PAINTINGS AND DRAWINGS cover the walls at Imagine Art. The pieces created by more than 80 artists, most with various physical and mental disabilities, range from what proud parents would post on refrigerators to fine works worth gallery display. Monthly shows help the artists sell their creations. 

One of the regulars, Larin, is a Hispanic man in his 30s who wore a baseball cap with the bill tilted off his forehead. Larin is blind, deaf, and autistic, but he makes ceramic cars that resemble the old Ford Model Ts. He sat at a table wedging the clay to thump out the bubbles. His instructor, Owen Moon, talks to Larin by tracing letters on his hand, the way Anne Sullivan taught Helen Keller.

In another room a volunteer showed Tasha, who has Down syndrome, how to use a sewing machine. AmeriCorps worker Kat Cunningham said Tasha, who is in her 30s and had never learned to use a ruler, was forming her own micro business. Tasha’s most popular product is a felted bag called the Everything Pocket.

Founder and CEO Debbie Kizer, 52, a former drug addict and now a Christian, envisions Imagine Art as an “integrated community” for both the disabled and nondisabled. She won’t say “students”: Everyone is an “artist.”  

People who were historically perceived as unemployable, non-viable citizens, are today creating visual evidence of the depth and wealth of the creative human spirit.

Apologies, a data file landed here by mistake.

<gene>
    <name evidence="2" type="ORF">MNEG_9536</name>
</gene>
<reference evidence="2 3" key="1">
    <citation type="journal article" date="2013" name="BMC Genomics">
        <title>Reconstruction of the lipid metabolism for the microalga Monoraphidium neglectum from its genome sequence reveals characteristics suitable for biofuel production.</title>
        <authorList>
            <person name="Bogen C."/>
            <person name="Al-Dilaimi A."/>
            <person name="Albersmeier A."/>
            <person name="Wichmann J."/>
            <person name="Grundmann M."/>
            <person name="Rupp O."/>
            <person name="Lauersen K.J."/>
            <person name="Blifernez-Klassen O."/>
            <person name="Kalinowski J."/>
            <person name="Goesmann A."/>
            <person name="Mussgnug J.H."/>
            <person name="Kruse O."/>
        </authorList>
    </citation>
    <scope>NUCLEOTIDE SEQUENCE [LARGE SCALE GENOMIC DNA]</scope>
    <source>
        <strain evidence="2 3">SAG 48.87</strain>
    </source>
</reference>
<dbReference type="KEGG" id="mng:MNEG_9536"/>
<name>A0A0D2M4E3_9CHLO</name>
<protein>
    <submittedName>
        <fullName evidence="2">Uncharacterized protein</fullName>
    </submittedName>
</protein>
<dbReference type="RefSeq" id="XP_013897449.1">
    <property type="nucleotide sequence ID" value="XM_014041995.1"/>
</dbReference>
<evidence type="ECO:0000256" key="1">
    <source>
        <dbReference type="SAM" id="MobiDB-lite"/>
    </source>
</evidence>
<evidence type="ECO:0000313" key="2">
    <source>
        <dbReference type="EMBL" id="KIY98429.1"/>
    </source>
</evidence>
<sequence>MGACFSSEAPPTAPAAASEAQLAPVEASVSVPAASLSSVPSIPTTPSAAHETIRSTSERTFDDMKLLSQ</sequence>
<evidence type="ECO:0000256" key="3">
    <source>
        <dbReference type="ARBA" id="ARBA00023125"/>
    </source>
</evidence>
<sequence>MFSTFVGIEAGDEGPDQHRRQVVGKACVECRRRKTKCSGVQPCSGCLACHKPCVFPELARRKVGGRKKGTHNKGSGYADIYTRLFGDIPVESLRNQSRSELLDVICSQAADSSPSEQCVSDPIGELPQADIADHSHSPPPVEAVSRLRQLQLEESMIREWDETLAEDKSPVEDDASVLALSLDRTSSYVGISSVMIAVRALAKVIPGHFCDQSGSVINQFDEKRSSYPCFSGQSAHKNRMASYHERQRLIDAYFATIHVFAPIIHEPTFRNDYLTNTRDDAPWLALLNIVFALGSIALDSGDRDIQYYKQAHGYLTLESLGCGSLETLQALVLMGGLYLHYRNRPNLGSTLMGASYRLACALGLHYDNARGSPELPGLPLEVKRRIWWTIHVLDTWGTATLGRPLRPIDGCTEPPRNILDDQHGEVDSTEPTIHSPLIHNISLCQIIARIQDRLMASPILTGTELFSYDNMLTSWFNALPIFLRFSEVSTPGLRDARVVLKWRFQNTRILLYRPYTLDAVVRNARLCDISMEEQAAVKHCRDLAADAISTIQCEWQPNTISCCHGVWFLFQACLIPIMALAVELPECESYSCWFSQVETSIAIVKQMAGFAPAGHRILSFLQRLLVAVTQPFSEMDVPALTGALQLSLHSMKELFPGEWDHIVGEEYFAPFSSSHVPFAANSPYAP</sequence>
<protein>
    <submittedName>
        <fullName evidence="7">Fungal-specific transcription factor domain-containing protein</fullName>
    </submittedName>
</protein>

THE ATMOSPHERE IN Art From the Streets is calm and relaxed—radically different from life in the streets. One regular, Dennis Milecki, has painted there for three months. Asked how long he’s been an artist, Milecki responded: “Several lifetimes maybe, who knows?” He only draws faces, mostly mugshot-style, since he wants to show people at their lowest point: “They’ve been arrested and don’t know if they’ll ever see the outside of a cell again. Yet, there’s hope in each face. Fortitude. Perseverance.” 

Jack Hurd, a 65-year-old veteran who paints vivid watercolors, said he was destitute and addicted five years ago. After doing drugs in Cambodia, Hurd used cocaine and heroin, ruined his family, and moved from city to city as a “bum. … I was the person other people step over to cross the street.” A Veterans Affairs program helped him, and he had a VA administrative job from 1999 to 2009. Hurd remarried, but “I was prideful so I drifted out of the marriage.” Back on crack, he went through a rehab program and started painting, which helps him “stay clean and love other people.”

Kerensa, 40, lives in a tent under a bridge and mourns the loss of her parental rights to a son who’s now 3. She was drawing a self-portrait that displays a bleeding mouth, face and neck sutures, and other wounds. Jerry Hurta, 64, told stories of selling a painting to Lyndon Johnson and smoking marijuana with John Denver. He met his wife at a Bible study run by Church Under the Bridge.